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Feb. 26 update: Nova Scotia reports 10 new cases, returns to restrictions in Halifax area and beyond

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A medical technician prepares a rapid COVID-19 test sample, at a pop-up testing site in the Richard Murray Design Building in Halifax Tuesday November 24, 2020. Hundreds of students lined up for rapid testing.
TIM KROCHAK PHOTO
A medical technician prepares a rapid COVID-19 test sample, at a pop-up testing site in Halifax in November, 2020. Nova Scotians are encouraged to get tested as case numbers increase. - Tim Krochak / File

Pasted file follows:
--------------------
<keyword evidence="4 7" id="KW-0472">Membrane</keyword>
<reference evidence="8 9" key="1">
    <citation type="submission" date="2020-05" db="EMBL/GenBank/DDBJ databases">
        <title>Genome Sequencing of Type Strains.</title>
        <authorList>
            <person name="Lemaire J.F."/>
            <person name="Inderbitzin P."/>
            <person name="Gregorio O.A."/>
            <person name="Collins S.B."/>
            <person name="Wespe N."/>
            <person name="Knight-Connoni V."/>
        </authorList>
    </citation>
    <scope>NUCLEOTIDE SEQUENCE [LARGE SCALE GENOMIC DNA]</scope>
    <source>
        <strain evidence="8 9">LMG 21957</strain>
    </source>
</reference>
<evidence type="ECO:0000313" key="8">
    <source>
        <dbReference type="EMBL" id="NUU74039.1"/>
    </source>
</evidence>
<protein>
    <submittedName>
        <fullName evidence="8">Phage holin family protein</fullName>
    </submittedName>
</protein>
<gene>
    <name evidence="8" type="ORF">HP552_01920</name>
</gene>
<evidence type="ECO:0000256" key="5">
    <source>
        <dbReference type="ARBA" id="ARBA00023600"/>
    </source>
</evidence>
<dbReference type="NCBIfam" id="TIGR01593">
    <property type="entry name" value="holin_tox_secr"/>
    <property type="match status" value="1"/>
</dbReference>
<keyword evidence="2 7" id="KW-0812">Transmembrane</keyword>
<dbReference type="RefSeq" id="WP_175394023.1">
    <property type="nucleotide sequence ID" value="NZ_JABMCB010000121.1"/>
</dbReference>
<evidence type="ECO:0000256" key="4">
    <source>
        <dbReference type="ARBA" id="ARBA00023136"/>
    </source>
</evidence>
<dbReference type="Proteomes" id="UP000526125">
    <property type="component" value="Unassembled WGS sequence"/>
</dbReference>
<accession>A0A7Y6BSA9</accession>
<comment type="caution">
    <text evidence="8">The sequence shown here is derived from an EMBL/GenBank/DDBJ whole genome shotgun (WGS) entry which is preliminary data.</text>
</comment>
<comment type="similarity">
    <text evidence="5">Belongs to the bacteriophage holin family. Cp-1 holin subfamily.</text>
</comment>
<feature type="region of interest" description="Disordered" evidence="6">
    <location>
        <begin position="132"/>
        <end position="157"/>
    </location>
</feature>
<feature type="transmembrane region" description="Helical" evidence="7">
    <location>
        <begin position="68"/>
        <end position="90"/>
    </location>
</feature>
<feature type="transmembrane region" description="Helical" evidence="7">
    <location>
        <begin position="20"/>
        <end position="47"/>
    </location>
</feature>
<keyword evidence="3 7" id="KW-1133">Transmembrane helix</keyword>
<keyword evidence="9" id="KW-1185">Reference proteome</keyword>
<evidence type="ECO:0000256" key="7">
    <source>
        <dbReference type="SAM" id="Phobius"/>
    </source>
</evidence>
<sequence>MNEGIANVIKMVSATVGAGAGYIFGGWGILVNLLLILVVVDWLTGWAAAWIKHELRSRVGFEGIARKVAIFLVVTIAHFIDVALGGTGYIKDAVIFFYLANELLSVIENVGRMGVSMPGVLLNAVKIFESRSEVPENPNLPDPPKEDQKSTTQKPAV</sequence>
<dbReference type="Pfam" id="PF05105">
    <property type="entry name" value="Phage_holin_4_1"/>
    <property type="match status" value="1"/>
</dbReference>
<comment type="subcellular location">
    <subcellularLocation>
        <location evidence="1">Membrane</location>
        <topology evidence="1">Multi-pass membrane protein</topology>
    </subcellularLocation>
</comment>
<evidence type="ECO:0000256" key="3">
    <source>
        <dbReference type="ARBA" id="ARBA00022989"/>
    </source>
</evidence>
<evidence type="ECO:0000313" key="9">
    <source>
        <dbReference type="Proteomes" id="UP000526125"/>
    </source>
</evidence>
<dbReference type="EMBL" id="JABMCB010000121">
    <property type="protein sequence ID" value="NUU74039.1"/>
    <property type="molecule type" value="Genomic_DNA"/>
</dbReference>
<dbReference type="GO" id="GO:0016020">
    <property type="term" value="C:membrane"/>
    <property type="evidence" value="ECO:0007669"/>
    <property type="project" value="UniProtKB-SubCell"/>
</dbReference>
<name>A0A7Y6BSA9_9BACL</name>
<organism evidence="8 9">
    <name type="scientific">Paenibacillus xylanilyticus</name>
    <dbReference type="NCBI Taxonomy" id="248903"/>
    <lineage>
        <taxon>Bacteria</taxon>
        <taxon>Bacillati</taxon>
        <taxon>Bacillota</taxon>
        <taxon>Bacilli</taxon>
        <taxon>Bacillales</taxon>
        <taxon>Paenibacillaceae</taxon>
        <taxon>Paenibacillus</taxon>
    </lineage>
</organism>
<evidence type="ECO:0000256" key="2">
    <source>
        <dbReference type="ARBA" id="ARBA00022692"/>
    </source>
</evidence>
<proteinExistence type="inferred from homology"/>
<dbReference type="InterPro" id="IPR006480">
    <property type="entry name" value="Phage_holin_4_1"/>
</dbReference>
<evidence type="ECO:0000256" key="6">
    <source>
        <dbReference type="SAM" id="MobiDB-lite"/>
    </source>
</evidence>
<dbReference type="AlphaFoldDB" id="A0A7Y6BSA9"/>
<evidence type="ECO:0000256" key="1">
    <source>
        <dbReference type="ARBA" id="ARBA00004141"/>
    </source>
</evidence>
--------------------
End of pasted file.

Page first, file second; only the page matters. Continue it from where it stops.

Ten new cases are being announced in Nova Scotia on Friday, bringing the total number of cases announced this week to 25.

Nine cases are in the central health zone: three are under investigation, five are close contacts of previously reported cases, and one is related to travel outside Atlantic Canada.

One case is in the eastern zone and is also related to travel outside Atlantic Canada. The travellers are self-isolating, according to a news release from the Department of Health and Wellness. There are 35 active cases of COVID-19 in the province. One person is currently in a hospital's intensive care unit.

At a live briefing Friday, Dr. Robert Strang, Nova Scotia's chief medical officer of health, said cases with an unknown source have been identified in Dartmouth, Bedford, Spryfield, Peninsula Halifax, Sackville, and Beaver Bank. 

"In many of our cases the broad list of contacts tells us that people are continuing to socialize and act as if we're not in a pandemic," he said. "We all need to take all the public health measures seriously even if we don't feel personally at risk."